By Jess Dankenbring, ’17

Usually a story begins with an event or conflict. But for journalism professor Shahan Mufti, it began with an old trunk and the ancient family treasures that it held inside.

Years into Mufti’s reporting as a foreign correspondent in Pakistan, his grandfather passed away, leaving behind old records, such as a parchment scroll that traced his lineage back 1,400 years to the inner circle of the prophet Muhammad, and a diary kept by an ancestor in the late 19th century that held detailed accounts of events and stories in his family’s past.

Mufti had heard many tales of his family lineage before, but hadn’t really considered their accuracy. “These are stories that are passed generation to generation but nobody really takes them at face value,” Mufti says. “You absorb them but never even bother asking ‘Is it true? Is it not true?’ Seeing the document, though, was real, and I realized this is more than stories.

As he considered both his family history, and the current events he covered on a daily basis as a correspondent for the Christian Science Monitor, he came to realize connections between the two that dated back generations. “That was also a time of war in that region of south Asia,” Mufti says. “It was a British colonial period. There was a similar tension between East and West.”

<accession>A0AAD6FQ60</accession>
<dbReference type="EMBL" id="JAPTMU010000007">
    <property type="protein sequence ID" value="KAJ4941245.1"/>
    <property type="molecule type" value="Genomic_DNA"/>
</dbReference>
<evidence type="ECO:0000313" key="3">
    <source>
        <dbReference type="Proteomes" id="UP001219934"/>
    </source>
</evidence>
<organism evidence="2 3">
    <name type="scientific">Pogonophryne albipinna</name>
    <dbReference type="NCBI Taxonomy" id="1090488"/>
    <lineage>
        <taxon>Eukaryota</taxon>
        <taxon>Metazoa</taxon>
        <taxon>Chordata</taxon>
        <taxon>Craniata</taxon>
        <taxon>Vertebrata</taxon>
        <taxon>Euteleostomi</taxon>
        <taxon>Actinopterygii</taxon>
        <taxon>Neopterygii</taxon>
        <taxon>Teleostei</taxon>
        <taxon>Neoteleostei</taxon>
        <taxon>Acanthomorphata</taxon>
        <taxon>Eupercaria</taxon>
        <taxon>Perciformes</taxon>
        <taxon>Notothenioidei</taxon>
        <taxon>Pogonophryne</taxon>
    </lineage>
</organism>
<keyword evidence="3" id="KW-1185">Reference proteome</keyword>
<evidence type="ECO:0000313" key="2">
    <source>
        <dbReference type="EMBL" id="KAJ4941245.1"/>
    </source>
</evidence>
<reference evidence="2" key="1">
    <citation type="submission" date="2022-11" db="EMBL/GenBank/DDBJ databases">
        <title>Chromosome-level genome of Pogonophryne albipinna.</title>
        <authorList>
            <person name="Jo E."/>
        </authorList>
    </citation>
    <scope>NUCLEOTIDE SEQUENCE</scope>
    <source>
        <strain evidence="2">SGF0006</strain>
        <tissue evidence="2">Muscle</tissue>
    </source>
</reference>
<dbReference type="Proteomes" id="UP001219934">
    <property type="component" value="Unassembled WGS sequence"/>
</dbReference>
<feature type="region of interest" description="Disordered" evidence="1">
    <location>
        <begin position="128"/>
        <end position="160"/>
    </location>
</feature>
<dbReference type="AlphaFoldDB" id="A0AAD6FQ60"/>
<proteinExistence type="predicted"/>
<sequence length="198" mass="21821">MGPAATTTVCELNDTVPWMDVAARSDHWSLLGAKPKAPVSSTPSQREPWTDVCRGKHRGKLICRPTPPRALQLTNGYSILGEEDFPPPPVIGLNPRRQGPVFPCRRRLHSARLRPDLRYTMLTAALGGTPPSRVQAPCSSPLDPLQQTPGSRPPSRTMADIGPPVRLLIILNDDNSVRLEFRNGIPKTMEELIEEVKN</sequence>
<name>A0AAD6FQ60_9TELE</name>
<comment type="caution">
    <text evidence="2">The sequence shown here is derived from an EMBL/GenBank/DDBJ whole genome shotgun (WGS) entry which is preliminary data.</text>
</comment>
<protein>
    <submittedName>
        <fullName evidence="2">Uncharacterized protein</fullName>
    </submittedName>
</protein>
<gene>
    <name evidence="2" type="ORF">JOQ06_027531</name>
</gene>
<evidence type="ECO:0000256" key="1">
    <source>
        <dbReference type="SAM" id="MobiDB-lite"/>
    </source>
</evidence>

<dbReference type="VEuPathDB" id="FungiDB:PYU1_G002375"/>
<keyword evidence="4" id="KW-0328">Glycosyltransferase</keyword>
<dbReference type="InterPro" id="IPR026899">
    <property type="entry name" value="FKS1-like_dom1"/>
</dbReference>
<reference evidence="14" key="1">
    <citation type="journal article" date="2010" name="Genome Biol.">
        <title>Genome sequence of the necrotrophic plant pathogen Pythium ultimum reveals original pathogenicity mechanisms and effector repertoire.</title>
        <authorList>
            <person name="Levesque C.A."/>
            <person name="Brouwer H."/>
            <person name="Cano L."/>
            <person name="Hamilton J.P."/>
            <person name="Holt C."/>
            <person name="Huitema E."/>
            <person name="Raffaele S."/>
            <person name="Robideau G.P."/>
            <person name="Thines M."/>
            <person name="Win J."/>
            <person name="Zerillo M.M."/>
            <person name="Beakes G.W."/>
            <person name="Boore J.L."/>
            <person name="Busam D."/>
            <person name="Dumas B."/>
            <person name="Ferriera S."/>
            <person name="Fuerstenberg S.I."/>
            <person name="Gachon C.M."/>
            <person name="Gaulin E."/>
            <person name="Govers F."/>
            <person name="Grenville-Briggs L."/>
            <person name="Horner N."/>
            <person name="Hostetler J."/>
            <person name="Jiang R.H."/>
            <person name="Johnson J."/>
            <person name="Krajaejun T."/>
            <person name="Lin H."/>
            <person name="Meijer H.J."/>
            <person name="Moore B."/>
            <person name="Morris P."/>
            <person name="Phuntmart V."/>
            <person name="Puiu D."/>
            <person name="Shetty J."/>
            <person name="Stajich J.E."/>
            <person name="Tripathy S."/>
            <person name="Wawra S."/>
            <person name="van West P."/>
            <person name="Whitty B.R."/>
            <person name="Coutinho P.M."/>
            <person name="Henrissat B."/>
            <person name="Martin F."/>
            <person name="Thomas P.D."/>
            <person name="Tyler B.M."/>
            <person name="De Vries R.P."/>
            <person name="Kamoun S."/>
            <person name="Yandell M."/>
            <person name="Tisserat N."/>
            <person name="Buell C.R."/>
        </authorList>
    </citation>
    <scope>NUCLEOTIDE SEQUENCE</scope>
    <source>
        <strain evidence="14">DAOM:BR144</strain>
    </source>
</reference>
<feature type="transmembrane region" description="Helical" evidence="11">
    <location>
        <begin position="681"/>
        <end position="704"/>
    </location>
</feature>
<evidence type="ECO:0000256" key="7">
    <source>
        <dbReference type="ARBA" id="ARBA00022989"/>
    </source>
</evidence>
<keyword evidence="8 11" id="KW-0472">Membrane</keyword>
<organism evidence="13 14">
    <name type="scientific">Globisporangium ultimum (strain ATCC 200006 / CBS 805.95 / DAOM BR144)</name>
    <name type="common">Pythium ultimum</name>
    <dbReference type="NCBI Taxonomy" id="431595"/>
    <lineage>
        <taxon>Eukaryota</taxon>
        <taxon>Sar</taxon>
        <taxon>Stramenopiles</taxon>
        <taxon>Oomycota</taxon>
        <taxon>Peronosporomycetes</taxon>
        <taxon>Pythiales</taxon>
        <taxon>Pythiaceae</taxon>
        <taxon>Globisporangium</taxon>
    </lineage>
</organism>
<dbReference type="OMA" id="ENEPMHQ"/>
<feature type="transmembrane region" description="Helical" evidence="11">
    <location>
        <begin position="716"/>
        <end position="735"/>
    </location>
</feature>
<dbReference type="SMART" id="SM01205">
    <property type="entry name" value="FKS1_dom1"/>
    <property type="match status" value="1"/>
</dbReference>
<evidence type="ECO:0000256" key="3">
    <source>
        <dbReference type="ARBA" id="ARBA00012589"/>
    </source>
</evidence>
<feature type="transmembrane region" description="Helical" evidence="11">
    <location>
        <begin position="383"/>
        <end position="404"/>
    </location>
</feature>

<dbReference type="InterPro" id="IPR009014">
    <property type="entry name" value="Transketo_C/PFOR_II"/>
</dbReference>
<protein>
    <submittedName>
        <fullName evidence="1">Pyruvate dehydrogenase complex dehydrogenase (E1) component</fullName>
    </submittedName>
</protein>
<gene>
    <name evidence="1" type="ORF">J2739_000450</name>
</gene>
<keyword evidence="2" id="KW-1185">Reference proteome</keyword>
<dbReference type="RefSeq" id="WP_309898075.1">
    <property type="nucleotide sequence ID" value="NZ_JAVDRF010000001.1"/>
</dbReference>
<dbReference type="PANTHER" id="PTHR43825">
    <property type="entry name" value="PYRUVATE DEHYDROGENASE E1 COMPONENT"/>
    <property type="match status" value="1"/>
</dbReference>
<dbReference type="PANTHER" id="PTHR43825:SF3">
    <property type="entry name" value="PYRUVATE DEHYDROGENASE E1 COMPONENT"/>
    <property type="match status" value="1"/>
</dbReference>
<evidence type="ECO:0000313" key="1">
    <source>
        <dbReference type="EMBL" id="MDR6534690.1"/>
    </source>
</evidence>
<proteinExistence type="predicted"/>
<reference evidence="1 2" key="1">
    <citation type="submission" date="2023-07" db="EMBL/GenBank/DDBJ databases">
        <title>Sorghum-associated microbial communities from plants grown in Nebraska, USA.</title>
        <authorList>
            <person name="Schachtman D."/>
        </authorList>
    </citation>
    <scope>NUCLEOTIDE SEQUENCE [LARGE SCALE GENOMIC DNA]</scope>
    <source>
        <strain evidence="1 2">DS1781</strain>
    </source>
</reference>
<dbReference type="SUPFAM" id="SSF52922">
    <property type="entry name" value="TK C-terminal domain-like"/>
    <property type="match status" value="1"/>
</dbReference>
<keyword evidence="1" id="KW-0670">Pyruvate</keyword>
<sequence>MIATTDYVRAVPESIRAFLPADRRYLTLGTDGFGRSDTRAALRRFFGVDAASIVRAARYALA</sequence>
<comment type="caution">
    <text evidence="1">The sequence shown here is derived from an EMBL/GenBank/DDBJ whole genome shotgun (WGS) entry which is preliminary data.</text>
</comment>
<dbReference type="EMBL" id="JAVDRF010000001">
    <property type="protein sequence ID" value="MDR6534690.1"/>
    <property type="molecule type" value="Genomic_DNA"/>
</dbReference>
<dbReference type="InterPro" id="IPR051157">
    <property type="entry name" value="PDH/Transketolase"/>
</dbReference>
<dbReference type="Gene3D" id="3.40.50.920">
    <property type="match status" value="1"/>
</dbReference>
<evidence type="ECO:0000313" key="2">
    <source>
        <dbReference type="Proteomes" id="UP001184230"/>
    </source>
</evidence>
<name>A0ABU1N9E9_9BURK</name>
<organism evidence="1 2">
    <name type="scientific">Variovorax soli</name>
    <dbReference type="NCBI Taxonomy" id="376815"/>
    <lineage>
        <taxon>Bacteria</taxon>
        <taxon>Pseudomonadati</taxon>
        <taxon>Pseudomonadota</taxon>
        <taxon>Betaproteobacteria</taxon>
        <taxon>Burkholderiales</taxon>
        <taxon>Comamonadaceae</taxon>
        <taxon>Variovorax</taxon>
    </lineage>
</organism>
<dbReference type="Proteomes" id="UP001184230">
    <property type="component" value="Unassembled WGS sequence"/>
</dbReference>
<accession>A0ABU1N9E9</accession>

Mufti felt his heritage offered a rare perspective on the years of conflict in Pakistan and decided to write a book tracing the intersections between them. “I am 100 percent Pakistani and 100 percent American,” he says. “I consider that a strength to write about that. I have that interesting view as a journalist, having a foot in both worlds and looking at the dynamic between the two countries. I do have an intimate relationship with the country, and I did feel the need to give that context.” 

The Faithful Scribe, Mufti’s first book, is a work of nonfiction that moves as a narrative because of how he intertwines personal stories with historical record. “It’s about people and characters, and a lot of those characters happen to be family. The book is a very intimate history; it starts with my parents’ wedding, which took place in 1971, on the first day of the war between Pakistan and India,” he says. It chronicles his childhood in both America and Pakistan, his experiences on the front lines as a war correspondent, and other family events, connecting them to events in Pakistan’s complicated history.

Not only did he have the chance to connect the past and present of Pakistan to his own life, the book presented Mufti with the opportunity to link his writing to his teaching. Last semester, as he finished the final pages of his book, he was teaching a seminar on literary journalism and war, when the conversations with his students in class gave him a new perspective and served as inspiration for the book’s foreword. “I feel very fortunate to have had that opportunity to work with students while you’re thinking these things through,” he says. “These classrooms become like laboratories for ideas.”